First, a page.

Valisena (2007) reviewed one paper associated with orthoses out of 29 papers and filtered the selection down from 283 titles for not meeting the criteria e.g prospective, retrospective and random controls (RCT). Thompson (2020) undertook a systematic review 13 years later focusing on non-surgical treatment for Morton’s neuroma. Orthoses occupied a short paragraph citing Kilmartin (2006) but for their small sample of 23. Again only a short follow up period arose, with 28% of patients going to surgery. Kilmartin’s paper was the only review by Valisena for orthoses. While designed to effective research standards, the podiatric paper looked at the theoretical use of the cobra felt wedging for neuroma patients and proved that this method of modification was ineffective. No such paper has been followed up to look at bespoke orthoses with the credentials of a prospective high-level RCT study. Valisena concludes that for RCT, better results were shown for invasive treatment.
Saygi (2005) used combined strategies of footwear modification with orthoses and corticosteroid injection as two groups. There was no statistical difference between groups, although the results for a cohort of 82 patients are shown below having being followed for 12 months. Di Caprio (2018) points out conservative care offers around 30% sustained benefit from a literature search.
|Follow up||Group 1||Group 2|
Saygi 2018 Group 1 insoles alone and Group 2 insoles + steroid injection.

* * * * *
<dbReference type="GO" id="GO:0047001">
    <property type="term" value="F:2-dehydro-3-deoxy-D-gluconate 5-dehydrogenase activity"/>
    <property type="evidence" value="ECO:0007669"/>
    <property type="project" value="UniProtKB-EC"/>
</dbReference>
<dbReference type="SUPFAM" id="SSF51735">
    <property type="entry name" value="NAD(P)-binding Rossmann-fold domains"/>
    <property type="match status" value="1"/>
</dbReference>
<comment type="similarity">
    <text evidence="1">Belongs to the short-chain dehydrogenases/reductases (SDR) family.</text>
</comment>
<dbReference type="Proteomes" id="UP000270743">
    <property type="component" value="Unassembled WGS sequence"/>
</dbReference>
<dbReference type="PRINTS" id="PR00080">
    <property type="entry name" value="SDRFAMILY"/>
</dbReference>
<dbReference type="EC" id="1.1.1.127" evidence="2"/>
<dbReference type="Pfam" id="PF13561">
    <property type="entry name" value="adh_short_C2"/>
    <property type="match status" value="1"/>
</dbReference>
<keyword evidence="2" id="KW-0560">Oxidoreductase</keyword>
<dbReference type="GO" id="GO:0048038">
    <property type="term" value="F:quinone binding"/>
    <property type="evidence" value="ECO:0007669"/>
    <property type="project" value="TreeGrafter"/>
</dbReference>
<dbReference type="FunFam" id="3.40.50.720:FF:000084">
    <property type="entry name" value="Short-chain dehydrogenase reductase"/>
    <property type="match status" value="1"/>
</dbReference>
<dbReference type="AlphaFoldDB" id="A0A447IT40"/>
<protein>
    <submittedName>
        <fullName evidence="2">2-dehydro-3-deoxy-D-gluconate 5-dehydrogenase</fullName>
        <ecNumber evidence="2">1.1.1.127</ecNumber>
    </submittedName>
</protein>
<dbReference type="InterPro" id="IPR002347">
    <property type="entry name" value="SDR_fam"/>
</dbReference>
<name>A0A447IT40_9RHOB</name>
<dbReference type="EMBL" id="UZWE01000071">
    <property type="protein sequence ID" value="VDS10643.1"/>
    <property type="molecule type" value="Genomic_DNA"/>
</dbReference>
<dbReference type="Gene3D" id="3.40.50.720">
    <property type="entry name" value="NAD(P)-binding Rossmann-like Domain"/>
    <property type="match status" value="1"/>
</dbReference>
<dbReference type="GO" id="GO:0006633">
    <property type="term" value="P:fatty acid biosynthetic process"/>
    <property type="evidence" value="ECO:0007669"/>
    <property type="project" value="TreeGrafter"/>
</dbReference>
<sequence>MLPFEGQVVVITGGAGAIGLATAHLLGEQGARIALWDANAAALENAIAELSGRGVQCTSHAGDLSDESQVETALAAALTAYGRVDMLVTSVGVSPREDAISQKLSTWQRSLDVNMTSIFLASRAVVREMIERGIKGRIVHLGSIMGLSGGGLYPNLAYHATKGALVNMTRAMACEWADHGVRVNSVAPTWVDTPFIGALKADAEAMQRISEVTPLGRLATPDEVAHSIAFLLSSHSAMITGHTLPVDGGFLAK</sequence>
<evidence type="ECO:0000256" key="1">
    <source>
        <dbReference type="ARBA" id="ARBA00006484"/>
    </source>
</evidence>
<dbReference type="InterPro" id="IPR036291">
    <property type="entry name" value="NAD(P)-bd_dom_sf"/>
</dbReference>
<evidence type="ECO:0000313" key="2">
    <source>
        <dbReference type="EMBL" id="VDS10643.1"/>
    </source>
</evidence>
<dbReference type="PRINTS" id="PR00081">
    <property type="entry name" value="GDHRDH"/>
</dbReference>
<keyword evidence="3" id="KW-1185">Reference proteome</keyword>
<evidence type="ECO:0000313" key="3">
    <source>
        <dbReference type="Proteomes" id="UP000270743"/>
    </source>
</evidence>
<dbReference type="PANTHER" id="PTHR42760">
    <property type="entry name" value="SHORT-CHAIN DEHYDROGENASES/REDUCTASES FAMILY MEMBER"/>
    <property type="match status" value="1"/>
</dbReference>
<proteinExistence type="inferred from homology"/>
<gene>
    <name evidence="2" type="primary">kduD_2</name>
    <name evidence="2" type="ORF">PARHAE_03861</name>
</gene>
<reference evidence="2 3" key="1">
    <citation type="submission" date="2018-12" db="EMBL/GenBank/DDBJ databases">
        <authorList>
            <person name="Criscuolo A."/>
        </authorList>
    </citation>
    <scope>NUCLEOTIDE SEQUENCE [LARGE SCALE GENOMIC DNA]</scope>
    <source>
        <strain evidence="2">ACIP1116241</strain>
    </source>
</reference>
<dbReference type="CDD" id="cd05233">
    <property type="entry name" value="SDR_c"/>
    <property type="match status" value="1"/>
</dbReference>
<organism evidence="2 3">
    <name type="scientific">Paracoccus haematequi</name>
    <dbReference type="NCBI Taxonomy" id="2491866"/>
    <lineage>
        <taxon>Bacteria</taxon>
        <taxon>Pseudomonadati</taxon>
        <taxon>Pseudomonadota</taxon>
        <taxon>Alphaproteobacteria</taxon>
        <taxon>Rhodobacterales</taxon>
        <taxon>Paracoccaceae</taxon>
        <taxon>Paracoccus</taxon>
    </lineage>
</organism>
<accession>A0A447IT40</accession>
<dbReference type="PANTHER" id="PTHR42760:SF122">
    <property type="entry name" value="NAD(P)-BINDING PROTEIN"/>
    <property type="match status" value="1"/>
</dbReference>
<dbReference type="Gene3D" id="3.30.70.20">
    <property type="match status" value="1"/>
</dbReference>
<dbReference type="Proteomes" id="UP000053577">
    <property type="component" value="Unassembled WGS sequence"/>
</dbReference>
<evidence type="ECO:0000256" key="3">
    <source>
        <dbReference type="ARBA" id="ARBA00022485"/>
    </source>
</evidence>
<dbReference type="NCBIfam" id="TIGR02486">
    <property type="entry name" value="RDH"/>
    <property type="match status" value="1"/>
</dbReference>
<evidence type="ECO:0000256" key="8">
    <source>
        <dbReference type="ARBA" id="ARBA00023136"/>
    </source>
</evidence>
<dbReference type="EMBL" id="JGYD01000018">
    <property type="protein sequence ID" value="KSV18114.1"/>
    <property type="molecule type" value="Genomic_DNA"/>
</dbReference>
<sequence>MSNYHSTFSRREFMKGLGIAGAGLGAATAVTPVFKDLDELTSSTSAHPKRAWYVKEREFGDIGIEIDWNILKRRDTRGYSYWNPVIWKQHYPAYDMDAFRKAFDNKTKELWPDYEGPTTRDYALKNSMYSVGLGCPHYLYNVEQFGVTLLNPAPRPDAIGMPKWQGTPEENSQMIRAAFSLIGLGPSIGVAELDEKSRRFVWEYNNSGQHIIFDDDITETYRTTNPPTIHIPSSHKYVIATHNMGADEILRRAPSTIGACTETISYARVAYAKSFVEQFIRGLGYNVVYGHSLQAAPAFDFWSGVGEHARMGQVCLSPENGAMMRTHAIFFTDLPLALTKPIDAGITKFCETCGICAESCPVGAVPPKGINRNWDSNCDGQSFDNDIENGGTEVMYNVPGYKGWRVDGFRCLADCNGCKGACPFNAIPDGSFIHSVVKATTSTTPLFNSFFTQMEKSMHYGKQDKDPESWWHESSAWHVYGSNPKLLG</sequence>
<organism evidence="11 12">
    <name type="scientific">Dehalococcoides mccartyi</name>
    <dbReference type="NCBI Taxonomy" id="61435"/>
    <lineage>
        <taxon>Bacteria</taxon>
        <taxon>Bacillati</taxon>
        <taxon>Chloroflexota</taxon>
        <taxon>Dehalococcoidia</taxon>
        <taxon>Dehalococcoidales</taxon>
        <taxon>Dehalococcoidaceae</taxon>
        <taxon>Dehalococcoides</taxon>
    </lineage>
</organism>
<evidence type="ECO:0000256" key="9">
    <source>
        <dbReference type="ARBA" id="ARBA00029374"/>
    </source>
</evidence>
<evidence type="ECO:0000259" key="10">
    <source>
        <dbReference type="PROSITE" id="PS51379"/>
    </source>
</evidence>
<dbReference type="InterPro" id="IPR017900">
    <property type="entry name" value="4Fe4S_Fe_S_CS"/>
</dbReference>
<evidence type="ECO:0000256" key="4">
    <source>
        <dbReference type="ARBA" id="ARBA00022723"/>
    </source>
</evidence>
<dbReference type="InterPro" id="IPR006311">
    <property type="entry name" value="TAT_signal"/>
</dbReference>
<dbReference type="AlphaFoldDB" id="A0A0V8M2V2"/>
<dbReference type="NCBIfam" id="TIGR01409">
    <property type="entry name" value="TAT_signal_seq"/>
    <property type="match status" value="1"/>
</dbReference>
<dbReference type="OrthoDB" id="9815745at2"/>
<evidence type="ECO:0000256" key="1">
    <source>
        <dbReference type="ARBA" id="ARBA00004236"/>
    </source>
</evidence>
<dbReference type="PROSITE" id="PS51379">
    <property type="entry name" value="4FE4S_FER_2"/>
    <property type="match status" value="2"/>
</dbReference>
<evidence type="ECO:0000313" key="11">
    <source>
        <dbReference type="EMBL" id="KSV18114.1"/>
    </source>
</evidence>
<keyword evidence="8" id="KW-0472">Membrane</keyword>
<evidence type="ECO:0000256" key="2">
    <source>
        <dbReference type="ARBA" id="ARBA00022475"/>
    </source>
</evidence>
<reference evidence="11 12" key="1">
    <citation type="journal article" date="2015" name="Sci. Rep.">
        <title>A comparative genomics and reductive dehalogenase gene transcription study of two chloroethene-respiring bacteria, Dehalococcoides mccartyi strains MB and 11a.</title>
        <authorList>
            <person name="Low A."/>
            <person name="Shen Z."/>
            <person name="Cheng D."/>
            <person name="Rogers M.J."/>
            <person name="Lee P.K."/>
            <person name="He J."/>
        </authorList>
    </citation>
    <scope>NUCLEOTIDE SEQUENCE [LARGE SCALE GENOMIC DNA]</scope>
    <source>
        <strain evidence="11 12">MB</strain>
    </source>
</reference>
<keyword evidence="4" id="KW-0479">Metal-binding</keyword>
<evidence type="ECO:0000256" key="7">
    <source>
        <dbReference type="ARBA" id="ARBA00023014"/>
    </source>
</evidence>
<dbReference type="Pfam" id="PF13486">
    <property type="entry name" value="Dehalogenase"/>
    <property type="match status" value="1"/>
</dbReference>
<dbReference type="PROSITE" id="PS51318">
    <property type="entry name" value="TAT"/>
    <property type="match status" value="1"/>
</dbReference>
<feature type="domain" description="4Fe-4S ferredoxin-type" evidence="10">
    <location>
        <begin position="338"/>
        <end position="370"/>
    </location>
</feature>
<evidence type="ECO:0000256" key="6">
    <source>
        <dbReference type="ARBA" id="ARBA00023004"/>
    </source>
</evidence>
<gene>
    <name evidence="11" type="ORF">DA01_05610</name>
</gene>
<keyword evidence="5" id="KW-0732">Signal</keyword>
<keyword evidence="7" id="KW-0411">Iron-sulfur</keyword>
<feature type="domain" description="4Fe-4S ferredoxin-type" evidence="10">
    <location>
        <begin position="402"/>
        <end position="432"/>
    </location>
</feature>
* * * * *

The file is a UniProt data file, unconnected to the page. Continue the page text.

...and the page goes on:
We lean on clinical evidence heavily and the use of meta-analysis (MTA). While important MTA can exclude some pearls that can guide development. When it comes to conservative care, only orthoses are reviewed in detail and followed up for short periods. They contain insufficient numbers in the studies.
Manipulation is certainly important and yet again suffers the same study design problems. Valisena is correct in desiring random controls as this is the gold standard, whether by pro or retrospective study designs. Case histories are important to drive studies, so my own experience with a bespoke orthosis was positive for 4 years, but further compressive damage from a tight cycle shoe advanced existing damage. It increased the size of the neuroma to a higher symptomatic level. The absence of quality studies remain a problem. Those that exist can only act as pilot studies at best; at worst, they are inconclusive and suggest conservative care does not have a value against other methods. However, applied to the timeline correctly conservative care does work. For this reason, Bennett’s paper remains important because it provides a sense that conservative care can be of value, as shown by his evidence that 39% of a cohort of 115 benefitted beyond 1 year. However, the research was retrospective over 3-4 years and would have to be considered of a lower scientific level of evidence.
The unsung and discredited management of Morton’s Neuroma is not that treatment cannot work but that in many cases some treatment regimens are too late to arrest the significant changes associated with nerve pathology. Podiatry needs to change its approach to providing advice and become more proactive now that many clinicians use ultrasound.
Thanks for reading my series on plantar digital neuroma “The unsung and discredited management of Morton’s Neuroma,” by David R Tollafield
why not read the fourth article Management pathways for Morton’s Neuroma
Published by Busypencilcase Communications. Est. 2015 for ConsultingFootPain